I’ve Decided to Dew the Drop

What do you think of that witty little title? You get it, don’t you? The Drop, from Drupal. Dew as in Dewdrop but meant as do (that’s a homophone y’know). Pretty cute, huh?drupliconsmall.png

Alright, I’ll explain. I have chosen to use the PHP based content management system (CMS) Drupal for one of my projects. This may not seem like a big deal to you but it is for me. You see, I have a small problem. I end up spending massive amounts of time trying to figure out what tools I should use for each project. This was no exception.

The project is a gaming related site with a specific focus. I admit I was able to create a shortlist right off due to continued research on CMS’s and PHP Frameworks. The shortlist consisted of: Drupal, Joomla!, CodeIgniter or MODx.

I will introduce each and explain the major factors that lead to my decision.

MODx CMS and PHP Application Framework

MODx was awarded by Packt Publishing the “Most Promising Open Source Content Management System” in the 2007 Open Source CMS Awards.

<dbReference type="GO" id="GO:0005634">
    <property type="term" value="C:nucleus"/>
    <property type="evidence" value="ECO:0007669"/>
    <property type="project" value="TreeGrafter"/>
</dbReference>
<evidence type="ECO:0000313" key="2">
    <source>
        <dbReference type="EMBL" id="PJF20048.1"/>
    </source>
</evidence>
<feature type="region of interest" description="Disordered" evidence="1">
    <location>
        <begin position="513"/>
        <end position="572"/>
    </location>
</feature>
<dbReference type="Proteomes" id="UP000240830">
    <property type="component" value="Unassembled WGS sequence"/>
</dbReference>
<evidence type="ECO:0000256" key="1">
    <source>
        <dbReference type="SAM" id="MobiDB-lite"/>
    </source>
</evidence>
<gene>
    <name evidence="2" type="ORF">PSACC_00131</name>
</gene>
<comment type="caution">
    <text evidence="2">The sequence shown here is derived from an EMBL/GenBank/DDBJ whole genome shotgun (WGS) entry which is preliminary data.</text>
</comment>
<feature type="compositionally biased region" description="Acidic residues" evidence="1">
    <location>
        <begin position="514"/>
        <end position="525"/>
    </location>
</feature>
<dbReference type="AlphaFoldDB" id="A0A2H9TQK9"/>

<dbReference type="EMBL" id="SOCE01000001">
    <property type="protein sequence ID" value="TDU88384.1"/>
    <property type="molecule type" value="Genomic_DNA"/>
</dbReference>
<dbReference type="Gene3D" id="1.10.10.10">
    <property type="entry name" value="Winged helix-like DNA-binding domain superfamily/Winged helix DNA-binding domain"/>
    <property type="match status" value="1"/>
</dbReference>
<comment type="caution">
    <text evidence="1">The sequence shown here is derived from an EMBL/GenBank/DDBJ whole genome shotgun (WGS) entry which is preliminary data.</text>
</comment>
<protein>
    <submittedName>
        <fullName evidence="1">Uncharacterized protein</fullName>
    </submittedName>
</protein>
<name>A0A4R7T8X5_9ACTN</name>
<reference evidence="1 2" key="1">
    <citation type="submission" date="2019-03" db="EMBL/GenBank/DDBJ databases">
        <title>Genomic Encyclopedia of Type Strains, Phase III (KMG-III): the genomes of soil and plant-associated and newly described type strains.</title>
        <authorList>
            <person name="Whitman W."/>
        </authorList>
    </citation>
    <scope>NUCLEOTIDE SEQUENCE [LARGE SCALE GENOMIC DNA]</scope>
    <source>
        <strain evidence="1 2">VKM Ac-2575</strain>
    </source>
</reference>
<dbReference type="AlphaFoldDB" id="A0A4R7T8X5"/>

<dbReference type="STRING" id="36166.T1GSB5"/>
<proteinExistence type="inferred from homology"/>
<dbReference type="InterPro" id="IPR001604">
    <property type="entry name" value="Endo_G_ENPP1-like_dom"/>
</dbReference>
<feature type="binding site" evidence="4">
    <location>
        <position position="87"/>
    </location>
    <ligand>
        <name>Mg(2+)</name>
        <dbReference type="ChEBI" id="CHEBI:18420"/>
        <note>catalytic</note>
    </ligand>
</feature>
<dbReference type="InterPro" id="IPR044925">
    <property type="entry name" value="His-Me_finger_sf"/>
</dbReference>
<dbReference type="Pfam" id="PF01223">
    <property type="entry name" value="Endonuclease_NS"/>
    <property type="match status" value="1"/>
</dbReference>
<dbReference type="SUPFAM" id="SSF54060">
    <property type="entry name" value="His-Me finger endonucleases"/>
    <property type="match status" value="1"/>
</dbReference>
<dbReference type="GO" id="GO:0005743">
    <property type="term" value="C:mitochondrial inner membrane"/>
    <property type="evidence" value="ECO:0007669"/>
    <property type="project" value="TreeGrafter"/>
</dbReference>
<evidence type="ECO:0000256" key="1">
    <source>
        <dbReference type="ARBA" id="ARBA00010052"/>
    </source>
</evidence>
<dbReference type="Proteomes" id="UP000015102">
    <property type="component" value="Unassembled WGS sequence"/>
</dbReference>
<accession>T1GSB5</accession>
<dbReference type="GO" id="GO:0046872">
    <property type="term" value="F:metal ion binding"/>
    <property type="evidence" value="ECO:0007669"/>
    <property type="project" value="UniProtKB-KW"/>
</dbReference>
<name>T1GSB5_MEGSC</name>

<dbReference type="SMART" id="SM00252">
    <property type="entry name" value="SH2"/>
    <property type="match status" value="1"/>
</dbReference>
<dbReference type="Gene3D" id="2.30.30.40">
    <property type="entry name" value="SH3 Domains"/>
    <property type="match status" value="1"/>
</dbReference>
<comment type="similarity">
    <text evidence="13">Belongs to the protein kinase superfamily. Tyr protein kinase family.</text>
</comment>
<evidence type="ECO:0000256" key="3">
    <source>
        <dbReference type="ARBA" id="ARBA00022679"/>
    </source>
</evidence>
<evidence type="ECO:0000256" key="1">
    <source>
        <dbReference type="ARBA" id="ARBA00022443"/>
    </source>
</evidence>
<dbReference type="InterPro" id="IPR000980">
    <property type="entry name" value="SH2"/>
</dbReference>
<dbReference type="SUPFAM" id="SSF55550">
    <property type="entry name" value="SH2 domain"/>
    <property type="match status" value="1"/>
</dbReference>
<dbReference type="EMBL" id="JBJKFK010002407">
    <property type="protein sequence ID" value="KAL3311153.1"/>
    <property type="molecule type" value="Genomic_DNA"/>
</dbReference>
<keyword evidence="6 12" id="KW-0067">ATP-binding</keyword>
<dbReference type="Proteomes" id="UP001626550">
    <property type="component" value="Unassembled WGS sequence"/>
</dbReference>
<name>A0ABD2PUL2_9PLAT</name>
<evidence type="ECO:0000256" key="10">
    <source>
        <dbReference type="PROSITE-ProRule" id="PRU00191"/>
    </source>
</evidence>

MODx is a very interesting project which is targeting the Web 2.0 audience with an AJAX library, SEO focus, web standards compliance and cross browser compatibility among other things. It is an open source project with the standard no-nonsense GPL.

The decision against MODx was mostly due to the current rewrite of the core code. As of writing the official release is There is a newly rewritten core on the way and slated as version 0.9.7. In my opinion this is a major problem with many CMS’s and Frameworks. Often these open source projects are in constant flux due to major revisions.

The small part of me that is a geek feels excited about MODx but I don’t feel comfortable starting a project with what could be an outdated and unsupported code base ala Further, who’s to say how long it will take 0.9.7 to become stable and what kind of backwards compatibility will it have? I’m not sure this was a great plan right after winning the most promising CMS award.